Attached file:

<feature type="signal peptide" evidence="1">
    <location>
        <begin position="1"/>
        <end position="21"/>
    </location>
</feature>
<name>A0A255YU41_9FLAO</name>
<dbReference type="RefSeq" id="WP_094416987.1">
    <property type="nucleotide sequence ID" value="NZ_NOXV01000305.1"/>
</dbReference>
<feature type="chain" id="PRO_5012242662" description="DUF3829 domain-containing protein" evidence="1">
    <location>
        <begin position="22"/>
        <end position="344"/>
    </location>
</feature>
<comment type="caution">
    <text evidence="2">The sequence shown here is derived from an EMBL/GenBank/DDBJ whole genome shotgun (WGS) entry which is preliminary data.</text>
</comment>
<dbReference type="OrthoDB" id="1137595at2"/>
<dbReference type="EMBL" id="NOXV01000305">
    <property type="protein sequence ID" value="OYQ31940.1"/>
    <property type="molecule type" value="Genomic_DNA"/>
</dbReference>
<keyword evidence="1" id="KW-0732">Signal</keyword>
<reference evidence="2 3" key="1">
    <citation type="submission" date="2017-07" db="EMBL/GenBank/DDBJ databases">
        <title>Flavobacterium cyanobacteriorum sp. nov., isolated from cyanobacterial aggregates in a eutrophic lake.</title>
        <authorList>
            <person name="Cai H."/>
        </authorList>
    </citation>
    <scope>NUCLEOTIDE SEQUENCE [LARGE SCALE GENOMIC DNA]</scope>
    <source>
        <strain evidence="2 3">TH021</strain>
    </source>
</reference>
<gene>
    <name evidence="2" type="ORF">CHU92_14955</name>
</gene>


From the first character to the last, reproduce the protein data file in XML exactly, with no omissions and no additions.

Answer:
<feature type="signal peptide" evidence="1">
    <location>
        <begin position="1"/>
        <end position="21"/>
    </location>
</feature>
<name>A0A255YU41_9FLAO</name>
<dbReference type="RefSeq" id="WP_094416987.1">
    <property type="nucleotide sequence ID" value="NZ_NOXV01000305.1"/>
</dbReference>
<feature type="chain" id="PRO_5012242662" description="DUF3829 domain-containing protein" evidence="1">
    <location>
        <begin position="22"/>
        <end position="344"/>
    </location>
</feature>
<comment type="caution">
    <text evidence="2">The sequence shown here is derived from an EMBL/GenBank/DDBJ whole genome shotgun (WGS) entry which is preliminary data.</text>
</comment>
<dbReference type="OrthoDB" id="1137595at2"/>
<dbReference type="EMBL" id="NOXV01000305">
    <property type="protein sequence ID" value="OYQ31940.1"/>
    <property type="molecule type" value="Genomic_DNA"/>
</dbReference>
<keyword evidence="1" id="KW-0732">Signal</keyword>
<reference evidence="2 3" key="1">
    <citation type="submission" date="2017-07" db="EMBL/GenBank/DDBJ databases">
        <title>Flavobacterium cyanobacteriorum sp. nov., isolated from cyanobacterial aggregates in a eutrophic lake.</title>
        <authorList>
            <person name="Cai H."/>
        </authorList>
    </citation>
    <scope>NUCLEOTIDE SEQUENCE [LARGE SCALE GENOMIC DNA]</scope>
    <source>
        <strain evidence="2 3">TH021</strain>
    </source>
</reference>
<gene>
    <name evidence="2" type="ORF">CHU92_14955</name>
</gene>